Cybersecurity & Infrastructure Security Agency. (n.d.). Appendix A to Part 27. – DHS Chemicals of Interest. CISA. https://www.cisa.gov/sites/default/files/publications/appendix-a-to-part-27-508.pdf
Cybersecurity & Infrastructure Security Agency. (n.d.). Chemical Facility Anti-Terrorism Standards (CFATS). CISA. https://www.cisa.gov/resources-tools/programs/chemical-facility-anti-terrorism-standards-cfats
Cybersecurity & Infrastructure Security Agency. (n.d.). Chemical Facility Anti-Terrorism Standards: Penalty Policy Overview. CISA. https://www.cisa.gov/sites/default/files/2023-02/fs_cfats-penalty-policy-508.pdf
Cybersecurity & Infrastructure Security Agency. (2017). Policy for Assessing a Civil Penalty under the Chemical Facility Anti-Terrorism Standards. CISA. https://www.cisa.gov/sites/default/files/publications/cfats-penalty-policy_508.pdf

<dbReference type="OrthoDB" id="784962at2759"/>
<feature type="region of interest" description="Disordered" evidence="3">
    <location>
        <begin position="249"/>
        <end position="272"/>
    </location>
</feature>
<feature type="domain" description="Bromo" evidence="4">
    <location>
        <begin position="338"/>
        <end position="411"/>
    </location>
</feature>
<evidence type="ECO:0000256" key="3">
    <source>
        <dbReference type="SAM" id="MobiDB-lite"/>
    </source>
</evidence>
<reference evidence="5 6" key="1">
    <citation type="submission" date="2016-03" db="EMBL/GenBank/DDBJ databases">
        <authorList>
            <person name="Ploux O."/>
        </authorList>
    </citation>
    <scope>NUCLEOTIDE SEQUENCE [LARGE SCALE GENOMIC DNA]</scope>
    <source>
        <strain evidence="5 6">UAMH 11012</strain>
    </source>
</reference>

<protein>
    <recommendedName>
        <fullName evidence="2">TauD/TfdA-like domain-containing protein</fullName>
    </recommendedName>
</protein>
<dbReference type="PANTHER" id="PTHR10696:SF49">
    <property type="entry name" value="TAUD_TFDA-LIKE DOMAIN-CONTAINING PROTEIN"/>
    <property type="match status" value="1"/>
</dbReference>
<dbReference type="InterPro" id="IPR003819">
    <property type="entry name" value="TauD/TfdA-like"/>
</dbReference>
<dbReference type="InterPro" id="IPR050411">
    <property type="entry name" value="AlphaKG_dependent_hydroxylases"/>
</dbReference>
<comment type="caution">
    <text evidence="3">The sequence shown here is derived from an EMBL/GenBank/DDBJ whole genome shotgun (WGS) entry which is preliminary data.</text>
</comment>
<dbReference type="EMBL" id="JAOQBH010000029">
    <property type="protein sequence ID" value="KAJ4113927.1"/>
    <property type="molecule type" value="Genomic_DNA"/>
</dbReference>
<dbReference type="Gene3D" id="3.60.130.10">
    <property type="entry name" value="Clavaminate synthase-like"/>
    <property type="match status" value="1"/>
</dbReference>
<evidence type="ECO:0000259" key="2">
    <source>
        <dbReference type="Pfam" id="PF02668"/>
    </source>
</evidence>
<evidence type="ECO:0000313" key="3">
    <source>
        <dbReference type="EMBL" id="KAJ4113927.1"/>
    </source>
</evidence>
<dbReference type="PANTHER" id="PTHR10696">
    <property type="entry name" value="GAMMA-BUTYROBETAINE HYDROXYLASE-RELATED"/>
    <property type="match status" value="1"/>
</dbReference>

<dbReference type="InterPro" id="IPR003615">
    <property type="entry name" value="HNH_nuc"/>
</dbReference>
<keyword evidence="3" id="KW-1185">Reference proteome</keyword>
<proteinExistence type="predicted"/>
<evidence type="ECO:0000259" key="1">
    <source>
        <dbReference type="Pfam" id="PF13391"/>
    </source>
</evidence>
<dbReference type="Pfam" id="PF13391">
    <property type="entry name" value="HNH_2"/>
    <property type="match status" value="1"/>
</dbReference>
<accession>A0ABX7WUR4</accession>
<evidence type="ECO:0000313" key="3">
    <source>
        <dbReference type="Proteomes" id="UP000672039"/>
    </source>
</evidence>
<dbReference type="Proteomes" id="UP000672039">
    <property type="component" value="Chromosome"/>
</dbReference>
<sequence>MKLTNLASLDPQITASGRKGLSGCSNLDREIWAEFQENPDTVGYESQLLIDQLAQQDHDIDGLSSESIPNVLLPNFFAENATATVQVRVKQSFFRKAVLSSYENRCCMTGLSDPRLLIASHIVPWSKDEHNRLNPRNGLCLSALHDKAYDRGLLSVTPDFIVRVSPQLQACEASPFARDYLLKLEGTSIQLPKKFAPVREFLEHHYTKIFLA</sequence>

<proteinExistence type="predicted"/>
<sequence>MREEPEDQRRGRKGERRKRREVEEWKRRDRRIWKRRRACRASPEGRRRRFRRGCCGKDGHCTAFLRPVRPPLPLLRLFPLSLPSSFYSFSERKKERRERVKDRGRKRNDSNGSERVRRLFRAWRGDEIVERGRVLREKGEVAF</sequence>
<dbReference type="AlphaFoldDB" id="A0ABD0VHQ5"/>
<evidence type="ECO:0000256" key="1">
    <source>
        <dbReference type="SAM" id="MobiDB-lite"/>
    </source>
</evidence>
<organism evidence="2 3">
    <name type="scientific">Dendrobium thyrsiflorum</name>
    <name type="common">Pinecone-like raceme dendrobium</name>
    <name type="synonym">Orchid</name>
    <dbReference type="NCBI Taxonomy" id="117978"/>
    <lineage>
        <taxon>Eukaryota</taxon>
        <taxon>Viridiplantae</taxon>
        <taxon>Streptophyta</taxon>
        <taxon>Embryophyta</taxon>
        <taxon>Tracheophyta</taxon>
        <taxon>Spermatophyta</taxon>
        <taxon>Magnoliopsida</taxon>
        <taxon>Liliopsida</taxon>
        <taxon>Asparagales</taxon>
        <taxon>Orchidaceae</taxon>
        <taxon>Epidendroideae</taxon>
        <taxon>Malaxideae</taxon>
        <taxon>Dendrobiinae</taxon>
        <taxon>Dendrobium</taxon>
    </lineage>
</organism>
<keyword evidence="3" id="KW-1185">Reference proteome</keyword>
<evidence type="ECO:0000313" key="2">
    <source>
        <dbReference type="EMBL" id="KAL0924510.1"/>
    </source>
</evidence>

KECI Staff. (2018, May 3). UM lab stands by policies after potassium cyanide goes missing. NBC Montana. https://nbcmontana.com/news/local/um-lab-stands-by-policies-after-potassium-cyanide-goes-missing
The Welding Institute. (200, September). Oxyfuel cutting – Process and fuel gases. TWI. https://www.twi-global.com/technical-knowledge/job-knowledge/oxyfuel-cutting-process-and-fuel-gases-049
U.S. Department of Homeland Security. (2018, October). Protect your meat processing chemicals from use in a terrorist attack. DHS. https://www.dhs.gov/sites/default/files/publications/FS%20Meat%20Processing.pdf